For a low carbon aviation to be achieved, a lot of effort is currently put on the aircraft-propulsion integration. Low-pressure-ratio fans are one of the concepts that is being studied in this regard. The lower the pressure across the propulsive element the more the exhaust velocities will decrease and therefore the higher the propulsive efficiency will be. However, a constant level of thrust would require an increase of the fan area, which could lead to an increase of the total weight of the configuration and ultimately cancel the efficiency benefits of the concept.

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#### Organic Rankine Cycles: Low Temperature, High Efficiency

ORC (meaning organic Rankine cycle, not the scary monsters from Lord of the Rings) is one WHR solution which delivers additional power from the turbine/engine exhaust gas/steam energy. ORC systems operate on hydrocarbon-based fluids which effectively avoid the typical disadvantages associated with water-based steam turbine systems while bringing the advantage of better performance at part load and in non-continuous operation. ORC systems, capable of utilizing low temperature heat sources of 100-200°C, can be designed in compact and modular packages which require very little maintenance.

The design criteria of an ORC system and its components includes finding the maximum possible heat recovery from the available high and low temperature waste heat flows of a turbine or ICE to produce the maximum amount of additional power while decreasing the load on the turbine’s cooling system, under certain restrictions like geometry and cost.

The first step is to design the thermodynamic cycle configuration. Figure 1 is a flow diagram of a dual loop supercritical organic Rankine cycle (SORC) with separate turbines and given design parameters of the components, generated with AxCYCLE™ software, developed by SoftInWay. The cycle consists of 6 heat exchangers, 2 turbines (HPT and LPT), 2 pumps (HPP and LPP) and the condenser. Both turbines operate with the same backpressure – 1.3 bars. The flows of the working fluid (R245fa in this case) are mixed at the condenser inlet and split at its outlet. The temperature – entropy diagram for the presented cycle is shown on Figure 2. The process 1-2-3-4-5-1 corresponds to the high pressure loop operation and the process 10-20-30-40-10 is for the low pressure loop operation. All these can be easily manipulated and obtained with user-friendly interface of AxCYCLE™.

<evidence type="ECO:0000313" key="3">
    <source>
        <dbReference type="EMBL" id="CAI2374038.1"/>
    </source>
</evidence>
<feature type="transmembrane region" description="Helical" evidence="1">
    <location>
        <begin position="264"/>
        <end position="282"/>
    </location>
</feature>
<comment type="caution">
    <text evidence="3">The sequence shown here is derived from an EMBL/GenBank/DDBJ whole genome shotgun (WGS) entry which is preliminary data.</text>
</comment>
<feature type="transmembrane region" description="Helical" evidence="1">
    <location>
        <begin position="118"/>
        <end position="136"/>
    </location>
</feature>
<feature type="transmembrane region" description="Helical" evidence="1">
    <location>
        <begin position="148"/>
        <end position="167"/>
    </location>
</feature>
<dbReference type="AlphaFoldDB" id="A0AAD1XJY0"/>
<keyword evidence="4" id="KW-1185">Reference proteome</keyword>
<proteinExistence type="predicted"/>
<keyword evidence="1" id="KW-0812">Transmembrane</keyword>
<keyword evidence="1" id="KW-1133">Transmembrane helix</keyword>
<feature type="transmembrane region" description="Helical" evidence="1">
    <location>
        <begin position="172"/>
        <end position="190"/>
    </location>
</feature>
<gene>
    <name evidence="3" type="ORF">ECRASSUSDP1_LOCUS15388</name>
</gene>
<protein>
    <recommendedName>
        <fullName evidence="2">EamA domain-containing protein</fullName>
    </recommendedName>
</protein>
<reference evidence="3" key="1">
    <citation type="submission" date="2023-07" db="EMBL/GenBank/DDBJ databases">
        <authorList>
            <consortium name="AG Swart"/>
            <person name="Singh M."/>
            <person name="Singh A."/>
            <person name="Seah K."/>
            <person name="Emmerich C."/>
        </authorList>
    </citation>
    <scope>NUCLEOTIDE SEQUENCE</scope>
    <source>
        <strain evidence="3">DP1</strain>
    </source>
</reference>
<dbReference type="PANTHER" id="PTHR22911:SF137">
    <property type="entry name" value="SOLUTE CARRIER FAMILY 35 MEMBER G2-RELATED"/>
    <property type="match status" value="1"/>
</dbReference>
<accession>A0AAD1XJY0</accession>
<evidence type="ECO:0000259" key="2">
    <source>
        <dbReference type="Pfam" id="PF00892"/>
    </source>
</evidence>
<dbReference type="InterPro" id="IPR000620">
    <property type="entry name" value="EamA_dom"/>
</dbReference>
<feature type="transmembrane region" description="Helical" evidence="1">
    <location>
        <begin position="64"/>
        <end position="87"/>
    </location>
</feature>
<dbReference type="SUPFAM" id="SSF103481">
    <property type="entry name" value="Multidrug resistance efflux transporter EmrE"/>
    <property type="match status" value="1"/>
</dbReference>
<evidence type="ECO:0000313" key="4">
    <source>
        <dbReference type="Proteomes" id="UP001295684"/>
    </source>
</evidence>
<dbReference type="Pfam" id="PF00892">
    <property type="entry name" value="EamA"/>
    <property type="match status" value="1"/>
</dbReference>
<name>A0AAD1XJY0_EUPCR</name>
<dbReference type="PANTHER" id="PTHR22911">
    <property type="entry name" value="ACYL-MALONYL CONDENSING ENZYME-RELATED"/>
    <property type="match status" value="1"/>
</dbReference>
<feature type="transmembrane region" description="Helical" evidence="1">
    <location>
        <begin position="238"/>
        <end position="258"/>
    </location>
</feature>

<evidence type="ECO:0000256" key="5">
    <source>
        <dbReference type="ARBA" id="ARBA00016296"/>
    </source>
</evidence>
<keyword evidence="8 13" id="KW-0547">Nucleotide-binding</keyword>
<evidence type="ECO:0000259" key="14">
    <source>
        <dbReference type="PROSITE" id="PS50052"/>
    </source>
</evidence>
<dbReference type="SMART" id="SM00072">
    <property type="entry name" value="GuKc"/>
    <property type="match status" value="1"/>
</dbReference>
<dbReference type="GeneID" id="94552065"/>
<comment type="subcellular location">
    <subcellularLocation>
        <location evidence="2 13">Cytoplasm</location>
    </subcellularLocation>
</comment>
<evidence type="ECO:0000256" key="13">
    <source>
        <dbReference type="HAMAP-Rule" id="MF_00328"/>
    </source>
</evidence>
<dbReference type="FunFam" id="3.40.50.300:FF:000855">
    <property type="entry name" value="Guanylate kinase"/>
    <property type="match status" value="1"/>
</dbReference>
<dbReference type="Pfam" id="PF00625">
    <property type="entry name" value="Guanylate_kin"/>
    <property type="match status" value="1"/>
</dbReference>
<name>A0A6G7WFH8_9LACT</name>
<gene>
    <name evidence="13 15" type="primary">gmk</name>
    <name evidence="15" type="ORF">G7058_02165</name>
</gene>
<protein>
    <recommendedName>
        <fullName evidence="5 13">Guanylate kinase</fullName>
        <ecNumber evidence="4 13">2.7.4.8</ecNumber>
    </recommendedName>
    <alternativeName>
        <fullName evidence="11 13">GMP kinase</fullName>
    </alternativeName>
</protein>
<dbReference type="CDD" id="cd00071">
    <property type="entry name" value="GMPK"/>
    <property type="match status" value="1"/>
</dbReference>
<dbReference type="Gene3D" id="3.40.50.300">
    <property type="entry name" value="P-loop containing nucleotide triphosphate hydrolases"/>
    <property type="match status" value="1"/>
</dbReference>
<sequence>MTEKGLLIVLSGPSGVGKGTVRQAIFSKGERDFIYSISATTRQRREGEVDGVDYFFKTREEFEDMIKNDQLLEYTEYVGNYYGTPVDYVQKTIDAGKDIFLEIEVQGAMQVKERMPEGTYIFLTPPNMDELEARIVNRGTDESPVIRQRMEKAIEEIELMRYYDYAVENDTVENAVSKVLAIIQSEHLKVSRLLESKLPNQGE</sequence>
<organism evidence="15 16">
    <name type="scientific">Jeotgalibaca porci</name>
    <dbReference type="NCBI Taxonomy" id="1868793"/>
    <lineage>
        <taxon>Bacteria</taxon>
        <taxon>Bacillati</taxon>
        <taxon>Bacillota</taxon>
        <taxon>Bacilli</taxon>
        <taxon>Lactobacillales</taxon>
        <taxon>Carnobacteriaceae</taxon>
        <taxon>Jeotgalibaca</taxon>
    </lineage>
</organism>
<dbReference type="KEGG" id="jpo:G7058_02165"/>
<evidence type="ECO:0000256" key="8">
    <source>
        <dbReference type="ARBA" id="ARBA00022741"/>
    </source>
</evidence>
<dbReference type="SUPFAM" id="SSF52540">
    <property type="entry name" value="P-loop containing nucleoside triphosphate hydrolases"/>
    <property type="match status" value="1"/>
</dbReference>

In terms of component design, ORC turbines can be of axial, radial inflow and radial outflow configurations. The type of turbine you should select depends on the application. To delve further into the topic, check out SoftInWay’s webinar on “Radial Inflow versus Outflow Turbines – Comparison, Advantages and Applicability” here – http://learn.softinway.com/Webinar/Watch/102

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#### [:en]Optimization of Axial Turbine Flow Paths: Preface [:]

Key Symbols

Indexes and Other Signs

Abbreviations

The decades of the 1970s and 1980s of the last century were marked by the emergence and rapid development of a new scientific direction in turbine manufacturing – optimal design. A summary of the approaches, models, and optimization methods for axial turbine flow path is presented in the monographs [13–15 and 24].

It should be noted that work on the optimal design of the flow path of axial turbines and the results obtained not only have not lost their relevance, but are now widely developing. Evidence of this is the large number of publications on the topic and their steady growth. Optimization of the turbomachine flow path is a priority area of research and development of leading companies and universities.

Without the use of optimization, it is impossible nowadays to talk about progress made in the creation of high efficiency flow paths of turbomachines. It is worth noting that the widespread use in power engineering of modern achievements of hydro-aerodynamics, the theory of thermal processes, dynamics and strength of machines, materials science, and automatic control theory, is significantly expanding the range of tasks confronting the designer and greatly complicating them.

The proposed book comprehensively addresses the problem of turbomachine optimization, starting with the fundamentals of the optimization theory of the axial turbine flow paths, its development, and ending with specific examples of the optimal design of cylinder axial turbines. It should be noted that the mutual influence of designed objects of turbine

installations and the many design parameters of each object, which the product’s effectiveness depends on, is putting the task of multiparameter optimization on the agenda.

For turbines with extractions of working media for various needs, efficiency ceases to be the sole criterion of optimality. It is necessary to enable in the optimization process such important parameters as power supply. The task of optimal design of turbine has become multifaceted. It should also be stressed that often the turbo installation mode of operation is far from nominal. So taking into account the operating mode in the optimization can significantly improve the efficiency of the turbine.